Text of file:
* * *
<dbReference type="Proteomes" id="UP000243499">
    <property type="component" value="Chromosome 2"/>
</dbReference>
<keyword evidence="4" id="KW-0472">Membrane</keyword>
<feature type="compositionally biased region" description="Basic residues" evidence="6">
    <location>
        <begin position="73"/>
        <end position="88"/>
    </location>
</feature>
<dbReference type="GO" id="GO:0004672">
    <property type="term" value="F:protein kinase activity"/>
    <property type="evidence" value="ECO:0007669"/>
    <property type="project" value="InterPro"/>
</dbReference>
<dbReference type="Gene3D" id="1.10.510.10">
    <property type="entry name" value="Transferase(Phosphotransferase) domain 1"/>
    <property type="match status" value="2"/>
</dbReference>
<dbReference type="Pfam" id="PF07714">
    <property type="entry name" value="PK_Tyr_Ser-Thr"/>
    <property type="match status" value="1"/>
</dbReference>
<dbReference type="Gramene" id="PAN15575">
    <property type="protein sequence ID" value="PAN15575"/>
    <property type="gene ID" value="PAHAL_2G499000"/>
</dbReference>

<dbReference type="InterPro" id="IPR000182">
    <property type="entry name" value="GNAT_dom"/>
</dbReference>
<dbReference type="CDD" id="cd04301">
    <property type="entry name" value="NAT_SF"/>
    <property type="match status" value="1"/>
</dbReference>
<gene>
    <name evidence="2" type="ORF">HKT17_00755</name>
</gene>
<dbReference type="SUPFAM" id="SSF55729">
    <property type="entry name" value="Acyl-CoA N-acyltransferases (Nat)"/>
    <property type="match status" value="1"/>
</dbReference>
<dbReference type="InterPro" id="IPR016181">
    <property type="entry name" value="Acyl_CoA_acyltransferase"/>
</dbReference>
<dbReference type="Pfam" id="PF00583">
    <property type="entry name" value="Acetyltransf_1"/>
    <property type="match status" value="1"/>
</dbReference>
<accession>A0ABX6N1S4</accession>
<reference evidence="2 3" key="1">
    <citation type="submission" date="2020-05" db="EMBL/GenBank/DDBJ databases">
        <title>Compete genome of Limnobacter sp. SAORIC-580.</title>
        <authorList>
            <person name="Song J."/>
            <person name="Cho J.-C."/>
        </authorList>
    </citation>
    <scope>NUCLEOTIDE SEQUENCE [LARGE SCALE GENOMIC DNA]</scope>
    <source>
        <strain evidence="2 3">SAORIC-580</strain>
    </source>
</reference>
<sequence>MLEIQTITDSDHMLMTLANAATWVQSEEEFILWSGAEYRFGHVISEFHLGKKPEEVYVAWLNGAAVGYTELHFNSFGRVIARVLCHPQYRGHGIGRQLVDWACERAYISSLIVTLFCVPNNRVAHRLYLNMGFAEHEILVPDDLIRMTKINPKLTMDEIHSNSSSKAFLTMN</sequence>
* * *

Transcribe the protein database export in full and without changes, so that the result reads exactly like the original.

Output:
<dbReference type="Proteomes" id="UP000243499">
    <property type="component" value="Chromosome 2"/>
</dbReference>
<keyword evidence="4" id="KW-0472">Membrane</keyword>
<feature type="compositionally biased region" description="Basic residues" evidence="6">
    <location>
        <begin position="73"/>
        <end position="88"/>
    </location>
</feature>
<dbReference type="GO" id="GO:0004672">
    <property type="term" value="F:protein kinase activity"/>
    <property type="evidence" value="ECO:0007669"/>
    <property type="project" value="InterPro"/>
</dbReference>
<dbReference type="Gene3D" id="1.10.510.10">
    <property type="entry name" value="Transferase(Phosphotransferase) domain 1"/>
    <property type="match status" value="2"/>
</dbReference>
<dbReference type="Pfam" id="PF07714">
    <property type="entry name" value="PK_Tyr_Ser-Thr"/>
    <property type="match status" value="1"/>
</dbReference>
<dbReference type="Gramene" id="PAN15575">
    <property type="protein sequence ID" value="PAN15575"/>
    <property type="gene ID" value="PAHAL_2G499000"/>
</dbReference>

<dbReference type="InterPro" id="IPR000182">
    <property type="entry name" value="GNAT_dom"/>
</dbReference>
<dbReference type="CDD" id="cd04301">
    <property type="entry name" value="NAT_SF"/>
    <property type="match status" value="1"/>
</dbReference>
<gene>
    <name evidence="2" type="ORF">HKT17_00755</name>
</gene>
<dbReference type="SUPFAM" id="SSF55729">
    <property type="entry name" value="Acyl-CoA N-acyltransferases (Nat)"/>
    <property type="match status" value="1"/>
</dbReference>
<dbReference type="InterPro" id="IPR016181">
    <property type="entry name" value="Acyl_CoA_acyltransferase"/>
</dbReference>
<dbReference type="Pfam" id="PF00583">
    <property type="entry name" value="Acetyltransf_1"/>
    <property type="match status" value="1"/>
</dbReference>
<accession>A0ABX6N1S4</accession>
<reference evidence="2 3" key="1">
    <citation type="submission" date="2020-05" db="EMBL/GenBank/DDBJ databases">
        <title>Compete genome of Limnobacter sp. SAORIC-580.</title>
        <authorList>
            <person name="Song J."/>
            <person name="Cho J.-C."/>
        </authorList>
    </citation>
    <scope>NUCLEOTIDE SEQUENCE [LARGE SCALE GENOMIC DNA]</scope>
    <source>
        <strain evidence="2 3">SAORIC-580</strain>
    </source>
</reference>
<sequence>MLEIQTITDSDHMLMTLANAATWVQSEEEFILWSGAEYRFGHVISEFHLGKKPEEVYVAWLNGAAVGYTELHFNSFGRVIARVLCHPQYRGHGIGRQLVDWACERAYISSLIVTLFCVPNNRVAHRLYLNMGFAEHEILVPDDLIRMTKINPKLTMDEIHSNSSSKAFLTMN</sequence>